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Failed to fix the Citrix software vulnerability? Your internal network can be breachable within a minute

A month and a half after Positive Technologies released its overview of a critical vulnerability in Citrix software, one out of every five companies have still not taken any action to fix this vulnerability. This is evident from threat intelligence from Positive Technologies.

Critical vulnerability CVE-2019-19781 in Citrix Application Delivery Controller (NetScaler ADC) and Citrix Gateway (NetScaler Gateway) was discovered in December by Positive Technologies expert Mikhail Klyuchnikov. According to Positive Technologies’ data as of the end of 2019, the greatest number of potentially vulnerable organizations is located in the USA (over 38 percent of all vulnerable organizations), as well as in Germany, Great Britain, the Netherlands, and Australia. On January 8th, 2020, an exploit was released. It allows the potential attacker to perform automatic attacks against companies that failed to fix the vulnerability.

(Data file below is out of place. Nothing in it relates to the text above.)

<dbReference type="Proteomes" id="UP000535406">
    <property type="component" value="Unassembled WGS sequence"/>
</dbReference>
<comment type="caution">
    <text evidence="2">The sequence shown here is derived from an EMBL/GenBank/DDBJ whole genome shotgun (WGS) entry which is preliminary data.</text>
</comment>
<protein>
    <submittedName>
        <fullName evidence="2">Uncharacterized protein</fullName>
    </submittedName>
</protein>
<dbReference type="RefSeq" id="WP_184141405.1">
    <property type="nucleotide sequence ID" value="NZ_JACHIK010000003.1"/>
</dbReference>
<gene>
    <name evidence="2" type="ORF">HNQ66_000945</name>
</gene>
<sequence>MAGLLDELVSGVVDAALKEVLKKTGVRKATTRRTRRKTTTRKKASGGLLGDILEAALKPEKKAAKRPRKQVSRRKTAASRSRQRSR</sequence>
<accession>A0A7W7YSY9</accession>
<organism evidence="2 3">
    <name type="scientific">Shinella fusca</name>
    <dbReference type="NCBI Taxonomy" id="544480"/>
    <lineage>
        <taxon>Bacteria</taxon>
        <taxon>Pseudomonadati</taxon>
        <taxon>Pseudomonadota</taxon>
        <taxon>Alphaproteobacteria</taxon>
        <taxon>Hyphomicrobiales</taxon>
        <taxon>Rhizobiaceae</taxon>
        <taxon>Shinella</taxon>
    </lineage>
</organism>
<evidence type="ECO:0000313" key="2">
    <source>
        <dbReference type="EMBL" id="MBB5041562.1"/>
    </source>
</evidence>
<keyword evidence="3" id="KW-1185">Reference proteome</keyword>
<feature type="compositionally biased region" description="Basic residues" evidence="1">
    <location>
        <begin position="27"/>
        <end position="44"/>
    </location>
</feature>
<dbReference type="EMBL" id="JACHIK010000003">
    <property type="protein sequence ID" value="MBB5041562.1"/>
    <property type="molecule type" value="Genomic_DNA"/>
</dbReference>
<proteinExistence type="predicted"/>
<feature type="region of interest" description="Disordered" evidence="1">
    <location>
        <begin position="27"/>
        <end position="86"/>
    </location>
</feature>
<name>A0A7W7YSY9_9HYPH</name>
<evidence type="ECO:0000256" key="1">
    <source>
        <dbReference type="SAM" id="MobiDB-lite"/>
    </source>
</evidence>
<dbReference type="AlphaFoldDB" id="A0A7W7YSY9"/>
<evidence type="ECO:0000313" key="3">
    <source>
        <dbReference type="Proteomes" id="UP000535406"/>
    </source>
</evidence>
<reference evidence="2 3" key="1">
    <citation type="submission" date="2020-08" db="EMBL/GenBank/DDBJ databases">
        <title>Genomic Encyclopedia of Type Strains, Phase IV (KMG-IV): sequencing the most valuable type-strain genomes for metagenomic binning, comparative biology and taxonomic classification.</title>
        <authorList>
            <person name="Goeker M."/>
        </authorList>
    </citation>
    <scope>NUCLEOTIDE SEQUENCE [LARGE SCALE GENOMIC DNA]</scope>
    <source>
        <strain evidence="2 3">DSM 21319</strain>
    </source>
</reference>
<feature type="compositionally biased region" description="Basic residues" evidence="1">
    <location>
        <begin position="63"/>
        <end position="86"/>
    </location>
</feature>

"The Citrix developers planned to resolve the issue on January 27th through January 31st, but released a series of patches for various product versions a week before that. The necessary update must be installed as soon as possible. Until then, follow the security recommendations by Citrix, available since the information about the vulnerability was released," says Alexei Novikov, Director of PT Expert Security Center.

Overall, the vulnerability is being fixed quickly, but 19 percent of companies are still at risk. The countries with the greatest numbers of vulnerable companies currently include Brazil (43 percent of all companies where the vulnerability was originally detected), China (39 percent), Russia (35 percent), France (34 percent), Italy (33 percent), and Spain (25 percent). The USA, Great Britain, and Australia are protecting themselves quicker, but they each have 21 percent of companies still using vulnerable devices without any protection measures.

If the vulnerability is exploited, attackers obtain direct access to the company's local network from the Internet. This attack does not require access to any accounts, and therefore can be performed by any external attacker. As a result, the internal network can be breachable within a minute, says Positive Technologies.

ptsecurity.com



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